Red flag alert: the phrase “medical diagnosis”

Here is a tip for parents when it comes to Autism Spectrum Disorder and the education of your child: your personal red flag should go up if you hear an educational professional at a meeting, on the phone, or in writing use the term “medical diagnosis” when it comes to your student. For example, “I understand your child has a medical diagnosis of Autism Spectrum Disorder.”

Why is this unprofessional behavior? Because there is no other kind of diagnosis. However, the use of this term implies there is another sort. And, many parents come away with the impression that since this term was used, there is some sort of educational diagnosis. There isn’t. It is possible, however, for a child sans an ASD diagnosis to qualify for services under the label ASD on an Individualized Educational Plan, or IEP. Confused yet? You aren’t alone. This is very confusing for most people. The fact is, educational professionals in the state of Florida can find a student eligible for services if certain criteria are met, even if they don’t have ASD. How is this so? You can read all about it here:

Best practices on the part of professionals is to use correct lingo in dealing with diagnoses and labels. ASD, when it comes to education, is an exceptionality on an IEP. It isn’t a diagnosis. When it comes to a clinical diagnosis, reviewing the following is helpful and informative:

While educational professionals will “consider” your child’s diagnosis in determining eligibility for services, that is all they must do. This can be very shocking to parents. It is very possible to have a child who does have Autism not to qualify for services at school for that ASD. However, if the term “medical diagnosis” comes up, we suggest parents gently halt the meeting and remind the personnel present that there is no other kind; and that, in order to meet best practice standards in both paperwork and conversation, when referring to the student’s ASD, “diagnosis” be the term used. “Medical” is redundant and misleading. If the educational “eligibility” is being discussed, that is the term which should be used.

In my former role as CARD Coordinator for the Center for Autism and Related Disabilities I (unfortunately) witnessed parents being told by educators that the educational professionals are better able to tell if their child has ASD than the doctors. This is simply untrue. Just because a doctor sees a child for an appointment and not every day at school doesn’t mean that person has not been trained to a professional level in diagnostics. Teachers aren’t diagnosticians any more than speech language pathologists, program specialists, placement specialists, or behaviorists are. The doctors who diagnose individuals with ASD are the people qualified to do so. They are the experts who have spent years in school specifically to be licensed to diagnose. Teachers, on the other hand, spend their years in school learning to do that, and becoming qualified to certify to teach! The educators are the people qualified to teach–not to tell you if your student is, or is not, living with Autism.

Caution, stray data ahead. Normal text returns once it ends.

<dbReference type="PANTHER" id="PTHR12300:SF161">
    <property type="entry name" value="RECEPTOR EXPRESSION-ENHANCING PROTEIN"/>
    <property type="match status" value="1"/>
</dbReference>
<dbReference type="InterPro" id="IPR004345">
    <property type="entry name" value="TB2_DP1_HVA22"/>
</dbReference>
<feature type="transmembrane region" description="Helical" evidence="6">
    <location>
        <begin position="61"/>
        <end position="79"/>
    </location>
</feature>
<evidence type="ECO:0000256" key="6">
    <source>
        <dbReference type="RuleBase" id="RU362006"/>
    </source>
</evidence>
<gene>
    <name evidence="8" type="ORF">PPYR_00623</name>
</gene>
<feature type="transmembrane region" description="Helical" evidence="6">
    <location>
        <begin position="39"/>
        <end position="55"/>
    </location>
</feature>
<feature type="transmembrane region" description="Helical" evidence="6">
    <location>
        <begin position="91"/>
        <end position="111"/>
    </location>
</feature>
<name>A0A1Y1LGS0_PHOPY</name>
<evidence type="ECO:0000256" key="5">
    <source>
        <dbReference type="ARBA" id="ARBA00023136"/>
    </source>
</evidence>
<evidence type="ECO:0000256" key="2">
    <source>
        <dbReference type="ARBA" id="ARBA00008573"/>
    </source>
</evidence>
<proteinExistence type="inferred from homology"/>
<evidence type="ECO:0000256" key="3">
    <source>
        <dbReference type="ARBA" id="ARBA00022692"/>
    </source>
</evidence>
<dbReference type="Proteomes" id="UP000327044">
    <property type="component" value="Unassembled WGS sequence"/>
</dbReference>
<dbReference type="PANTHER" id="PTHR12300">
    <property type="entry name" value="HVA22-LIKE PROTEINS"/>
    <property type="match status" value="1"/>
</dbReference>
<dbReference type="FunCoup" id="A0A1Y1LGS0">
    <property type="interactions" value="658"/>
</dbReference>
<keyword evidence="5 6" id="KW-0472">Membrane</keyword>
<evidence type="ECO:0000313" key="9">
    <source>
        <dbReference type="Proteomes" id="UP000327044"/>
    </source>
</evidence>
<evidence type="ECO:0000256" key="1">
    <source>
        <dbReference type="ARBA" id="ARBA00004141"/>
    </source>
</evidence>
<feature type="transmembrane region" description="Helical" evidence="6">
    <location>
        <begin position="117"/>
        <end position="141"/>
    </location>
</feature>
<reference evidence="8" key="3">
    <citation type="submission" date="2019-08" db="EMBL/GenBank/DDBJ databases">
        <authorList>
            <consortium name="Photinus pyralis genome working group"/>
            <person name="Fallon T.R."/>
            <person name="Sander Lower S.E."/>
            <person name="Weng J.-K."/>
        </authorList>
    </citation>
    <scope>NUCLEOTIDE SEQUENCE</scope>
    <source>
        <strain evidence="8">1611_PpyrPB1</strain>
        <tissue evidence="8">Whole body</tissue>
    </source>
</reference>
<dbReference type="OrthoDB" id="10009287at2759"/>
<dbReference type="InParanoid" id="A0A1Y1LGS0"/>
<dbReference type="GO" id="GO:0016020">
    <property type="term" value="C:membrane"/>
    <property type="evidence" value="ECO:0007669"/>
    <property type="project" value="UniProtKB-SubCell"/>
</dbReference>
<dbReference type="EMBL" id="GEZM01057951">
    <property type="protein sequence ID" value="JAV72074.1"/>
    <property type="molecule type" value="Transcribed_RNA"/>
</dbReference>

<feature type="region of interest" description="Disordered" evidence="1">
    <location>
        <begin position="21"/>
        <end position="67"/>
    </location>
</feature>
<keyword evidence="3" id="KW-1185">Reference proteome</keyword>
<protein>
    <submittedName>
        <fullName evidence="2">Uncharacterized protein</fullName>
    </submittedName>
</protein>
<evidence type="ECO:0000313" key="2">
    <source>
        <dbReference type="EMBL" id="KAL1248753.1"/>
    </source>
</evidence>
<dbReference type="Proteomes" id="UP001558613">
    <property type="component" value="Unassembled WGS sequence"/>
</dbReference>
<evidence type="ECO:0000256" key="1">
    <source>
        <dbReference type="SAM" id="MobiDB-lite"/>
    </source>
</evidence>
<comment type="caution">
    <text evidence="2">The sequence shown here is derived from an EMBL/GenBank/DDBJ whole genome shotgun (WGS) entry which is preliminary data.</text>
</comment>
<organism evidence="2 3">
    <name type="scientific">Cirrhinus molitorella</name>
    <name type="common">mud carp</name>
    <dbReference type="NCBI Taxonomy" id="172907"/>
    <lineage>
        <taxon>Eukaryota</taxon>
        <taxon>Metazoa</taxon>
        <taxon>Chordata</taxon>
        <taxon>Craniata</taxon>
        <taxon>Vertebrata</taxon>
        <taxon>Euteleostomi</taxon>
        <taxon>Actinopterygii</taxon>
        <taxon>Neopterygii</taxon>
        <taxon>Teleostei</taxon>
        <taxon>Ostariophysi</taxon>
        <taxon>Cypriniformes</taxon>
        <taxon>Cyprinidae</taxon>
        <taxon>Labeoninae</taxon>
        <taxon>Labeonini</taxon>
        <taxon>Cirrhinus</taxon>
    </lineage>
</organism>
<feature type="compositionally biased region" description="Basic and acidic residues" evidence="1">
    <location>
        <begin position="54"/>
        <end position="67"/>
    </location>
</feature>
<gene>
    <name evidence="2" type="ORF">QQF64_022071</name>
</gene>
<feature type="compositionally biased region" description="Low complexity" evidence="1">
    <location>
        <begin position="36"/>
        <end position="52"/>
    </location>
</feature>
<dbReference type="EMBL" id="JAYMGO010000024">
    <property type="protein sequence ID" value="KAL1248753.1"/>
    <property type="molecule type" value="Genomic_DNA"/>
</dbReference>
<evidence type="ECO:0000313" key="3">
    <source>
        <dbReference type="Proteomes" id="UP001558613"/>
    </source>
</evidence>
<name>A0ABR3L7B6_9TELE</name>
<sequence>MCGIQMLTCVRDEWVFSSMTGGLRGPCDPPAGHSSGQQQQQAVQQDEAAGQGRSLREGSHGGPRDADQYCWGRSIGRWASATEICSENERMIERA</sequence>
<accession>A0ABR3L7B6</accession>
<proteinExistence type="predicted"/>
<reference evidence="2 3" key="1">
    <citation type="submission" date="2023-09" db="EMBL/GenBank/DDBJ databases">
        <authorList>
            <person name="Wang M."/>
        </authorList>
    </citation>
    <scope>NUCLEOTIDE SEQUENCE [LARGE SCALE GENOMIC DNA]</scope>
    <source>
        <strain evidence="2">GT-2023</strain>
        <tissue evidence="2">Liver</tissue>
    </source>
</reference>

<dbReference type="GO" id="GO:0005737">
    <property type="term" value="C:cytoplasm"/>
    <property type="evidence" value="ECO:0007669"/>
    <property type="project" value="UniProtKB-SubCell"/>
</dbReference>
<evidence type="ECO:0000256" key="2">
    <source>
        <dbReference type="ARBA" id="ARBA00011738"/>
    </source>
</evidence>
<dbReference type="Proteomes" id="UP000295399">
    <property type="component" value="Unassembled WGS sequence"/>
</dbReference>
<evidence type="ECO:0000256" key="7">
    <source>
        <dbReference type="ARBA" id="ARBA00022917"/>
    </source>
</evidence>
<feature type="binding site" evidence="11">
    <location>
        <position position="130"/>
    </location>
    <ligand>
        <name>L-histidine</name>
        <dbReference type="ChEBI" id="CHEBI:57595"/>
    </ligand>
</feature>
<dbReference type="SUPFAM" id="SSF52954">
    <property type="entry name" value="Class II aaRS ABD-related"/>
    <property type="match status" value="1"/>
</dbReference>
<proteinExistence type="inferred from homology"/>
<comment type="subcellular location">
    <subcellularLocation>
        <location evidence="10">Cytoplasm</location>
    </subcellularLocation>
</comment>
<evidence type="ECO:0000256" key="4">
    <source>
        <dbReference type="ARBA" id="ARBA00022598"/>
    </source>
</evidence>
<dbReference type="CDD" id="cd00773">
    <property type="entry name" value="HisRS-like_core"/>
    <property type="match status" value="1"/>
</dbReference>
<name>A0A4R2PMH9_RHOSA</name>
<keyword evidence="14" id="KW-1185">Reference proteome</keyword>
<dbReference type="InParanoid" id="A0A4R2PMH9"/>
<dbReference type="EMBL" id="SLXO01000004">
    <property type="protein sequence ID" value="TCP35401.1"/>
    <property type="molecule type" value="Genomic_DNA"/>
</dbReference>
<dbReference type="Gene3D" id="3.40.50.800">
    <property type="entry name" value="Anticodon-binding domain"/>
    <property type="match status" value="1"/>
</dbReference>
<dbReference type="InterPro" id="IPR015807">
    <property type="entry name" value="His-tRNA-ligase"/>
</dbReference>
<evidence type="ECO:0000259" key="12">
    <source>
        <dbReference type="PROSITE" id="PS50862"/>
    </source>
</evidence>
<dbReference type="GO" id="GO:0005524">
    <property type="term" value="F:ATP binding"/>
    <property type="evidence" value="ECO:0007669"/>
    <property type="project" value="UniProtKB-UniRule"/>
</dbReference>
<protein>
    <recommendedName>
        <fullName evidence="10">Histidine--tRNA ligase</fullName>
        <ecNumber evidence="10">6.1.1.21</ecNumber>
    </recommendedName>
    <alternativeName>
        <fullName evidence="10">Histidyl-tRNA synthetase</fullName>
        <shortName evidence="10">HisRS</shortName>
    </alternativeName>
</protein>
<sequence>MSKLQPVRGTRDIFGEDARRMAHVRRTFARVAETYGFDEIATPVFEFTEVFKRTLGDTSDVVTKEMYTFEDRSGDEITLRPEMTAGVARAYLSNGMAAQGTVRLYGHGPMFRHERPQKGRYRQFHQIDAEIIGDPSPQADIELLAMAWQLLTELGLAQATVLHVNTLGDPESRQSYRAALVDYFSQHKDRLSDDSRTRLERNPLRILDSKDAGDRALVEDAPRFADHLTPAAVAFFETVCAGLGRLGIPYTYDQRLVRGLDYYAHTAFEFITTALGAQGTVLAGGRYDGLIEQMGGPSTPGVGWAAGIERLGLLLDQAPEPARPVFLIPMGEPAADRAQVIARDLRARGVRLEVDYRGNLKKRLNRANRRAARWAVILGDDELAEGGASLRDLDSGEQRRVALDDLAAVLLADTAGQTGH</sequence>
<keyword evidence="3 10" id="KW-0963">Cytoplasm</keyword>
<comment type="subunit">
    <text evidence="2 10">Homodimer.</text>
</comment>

At UCF CARD, I had to spend hours explaining to parents that they didn’t have a child who was diagnosed with ASD by the school system. This was a sad waste of taxpayer dollars doing damage control. Simply because of the use of the term “medical diagnosis” at an IEP table, parents made the erroneous assumption that there is an “educational diagnosis”–even though that term wasn’t used. This led to hours of explanation on the part of CARD Coordinators, costly problem-solving discussions with staff at clinical meetings, and sometimes even to parents thinking–for clinical purposes such as insurance eligibility and SSDI qualification–that their child had ASD based on the evaluation by the school system. Heartbreaking in some cases, as well as costly.

For clarity, it is always best to be as specific as possible, and language does matter. A diagnosis is a diagnosis is a diagnosis. ASD is lifelong at present. Just because your student doesn’t qualify for an educational label doesn’t mean s/he isn’t on the Spectrum. The more you know, the better. Keep yourself informed through the state DOE using the above link.

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